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BioMed Research International
Volume 2013 (2013), Article ID 580460, 7 pages
Research Article

Evaluation of Kinesiophobia and Its Correlations with Pain and Fatigue in Joint Hypermobility Syndrome/Ehlers-Danlos Syndrome Hypermobility Type

1Physical Medicine and Rehabilitation, Department of Orthopaedics, Sapienza University, Umberto I Hospital, Piazzale Aldo Moro 3, 00185 Rome, Italy
2Medical Genetics, Department of Molecular Medicine, Sapienza University, San Camillo-Forlanini Hospital, 00151 Rome, Italy
3Department of Public Health and Infectious Diseases, Sapienza University, Umberto I Hospital, 00185 Rome, Italy

Received 6 April 2013; Accepted 17 June 2013

Academic Editor: Liam McGuffin

Copyright © 2013 Claudia Celletti et al. This is an open access article distributed under the Creative Commons Attribution License, which permits unrestricted use, distribution, and reproduction in any medium, provided the original work is properly cited.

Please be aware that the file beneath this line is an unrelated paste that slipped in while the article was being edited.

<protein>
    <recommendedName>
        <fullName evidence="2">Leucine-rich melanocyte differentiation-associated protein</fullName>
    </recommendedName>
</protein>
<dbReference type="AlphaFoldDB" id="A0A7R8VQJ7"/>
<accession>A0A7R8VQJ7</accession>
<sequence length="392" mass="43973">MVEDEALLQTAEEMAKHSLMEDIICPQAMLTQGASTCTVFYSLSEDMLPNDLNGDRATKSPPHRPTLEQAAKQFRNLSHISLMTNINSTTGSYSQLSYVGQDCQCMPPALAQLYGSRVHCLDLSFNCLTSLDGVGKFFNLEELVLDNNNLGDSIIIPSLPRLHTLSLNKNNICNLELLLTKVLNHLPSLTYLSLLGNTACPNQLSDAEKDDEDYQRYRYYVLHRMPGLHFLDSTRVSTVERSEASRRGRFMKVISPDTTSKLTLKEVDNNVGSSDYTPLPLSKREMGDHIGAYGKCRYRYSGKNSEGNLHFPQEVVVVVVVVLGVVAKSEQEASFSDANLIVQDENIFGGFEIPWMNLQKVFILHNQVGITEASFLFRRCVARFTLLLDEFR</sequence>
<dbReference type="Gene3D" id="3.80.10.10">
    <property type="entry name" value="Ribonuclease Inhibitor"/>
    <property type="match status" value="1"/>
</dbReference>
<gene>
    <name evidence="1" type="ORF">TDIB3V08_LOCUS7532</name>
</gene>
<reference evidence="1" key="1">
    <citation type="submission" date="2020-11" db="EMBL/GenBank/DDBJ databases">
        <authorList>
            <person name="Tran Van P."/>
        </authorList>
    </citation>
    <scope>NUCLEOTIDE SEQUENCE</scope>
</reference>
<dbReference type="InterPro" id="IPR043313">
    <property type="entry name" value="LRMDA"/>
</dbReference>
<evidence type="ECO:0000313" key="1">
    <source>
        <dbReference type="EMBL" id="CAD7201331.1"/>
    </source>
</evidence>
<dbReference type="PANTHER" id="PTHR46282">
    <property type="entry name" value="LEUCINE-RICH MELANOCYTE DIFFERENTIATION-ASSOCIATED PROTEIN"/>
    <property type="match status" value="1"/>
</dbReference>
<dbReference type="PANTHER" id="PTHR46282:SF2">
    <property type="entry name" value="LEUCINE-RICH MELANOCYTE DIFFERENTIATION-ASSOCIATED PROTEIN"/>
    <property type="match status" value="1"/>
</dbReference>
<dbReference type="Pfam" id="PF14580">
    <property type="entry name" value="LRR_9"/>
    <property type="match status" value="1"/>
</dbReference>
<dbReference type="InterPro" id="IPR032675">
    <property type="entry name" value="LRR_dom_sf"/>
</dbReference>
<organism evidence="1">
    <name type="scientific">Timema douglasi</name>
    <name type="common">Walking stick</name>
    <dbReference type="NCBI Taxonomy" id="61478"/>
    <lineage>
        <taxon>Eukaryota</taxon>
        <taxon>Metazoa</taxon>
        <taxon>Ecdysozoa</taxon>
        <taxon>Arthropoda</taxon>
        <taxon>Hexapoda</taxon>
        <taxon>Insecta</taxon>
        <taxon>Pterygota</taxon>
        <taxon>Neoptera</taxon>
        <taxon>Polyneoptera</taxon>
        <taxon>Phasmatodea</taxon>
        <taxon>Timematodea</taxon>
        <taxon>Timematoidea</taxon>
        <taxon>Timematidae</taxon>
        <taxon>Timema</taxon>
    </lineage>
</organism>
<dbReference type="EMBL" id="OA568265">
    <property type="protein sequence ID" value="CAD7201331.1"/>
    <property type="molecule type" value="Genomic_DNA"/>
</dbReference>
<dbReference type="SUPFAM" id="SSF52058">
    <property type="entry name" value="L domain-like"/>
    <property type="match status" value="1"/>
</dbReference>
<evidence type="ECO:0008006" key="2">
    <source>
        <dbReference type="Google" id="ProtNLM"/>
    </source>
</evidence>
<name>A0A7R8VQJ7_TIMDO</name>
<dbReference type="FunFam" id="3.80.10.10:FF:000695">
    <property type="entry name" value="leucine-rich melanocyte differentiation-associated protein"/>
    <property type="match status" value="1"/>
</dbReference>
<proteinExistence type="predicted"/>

Ehlers-Danlos syndrome hypermobility type a. k. a. joint hypermobility syndrome (JHS/EDS-HT) is a hereditary musculoskeletal disorder associating generalized joint hypermobility with chronic pain. Anecdotal reports suggest a prominent role for kinesiophobia in disease manifestations, but no study has systematically addressed this point. Objective. To investigate the impact of kinesiophobia and its relationship with pain, fatigue, and quality of life in JHS/EDS-HT. Design. Cross-sectional study. Subjects/Patients. 42 patients (40 female and 2 male) with JHS/EDS-HT diagnosis following standardized diagnostic criteria were selected. Methods. Disease features were analyzed by means of specific questionnaires and scales evaluating kinesiophobia, pain, fatigue, and quality of life. The relationships among variables were investigated using the Spearman bivariate analysis. Results. Kinesiophobia resulted predominantly in the patients’ sample. The values of kinesiophobia did not correlate with intensity of pain, quality of life, and (or) the single component of fatigue. A strong correlation was discovered between kinesiophobia and general severity of fatigue. Conclusions. In JHS/EDS-HT, the onset of pain-avoiding strategies is related to the presence of pain but not to its intensity. The clear-cut correlation between kinesiophobia and severity of fatigue suggests a direct link between musculoskeletal pain and fatigue. In JHS/EDS-HT, the underlying mechanism is likely to be facilitated by primary disease characteristics, including hypotonia.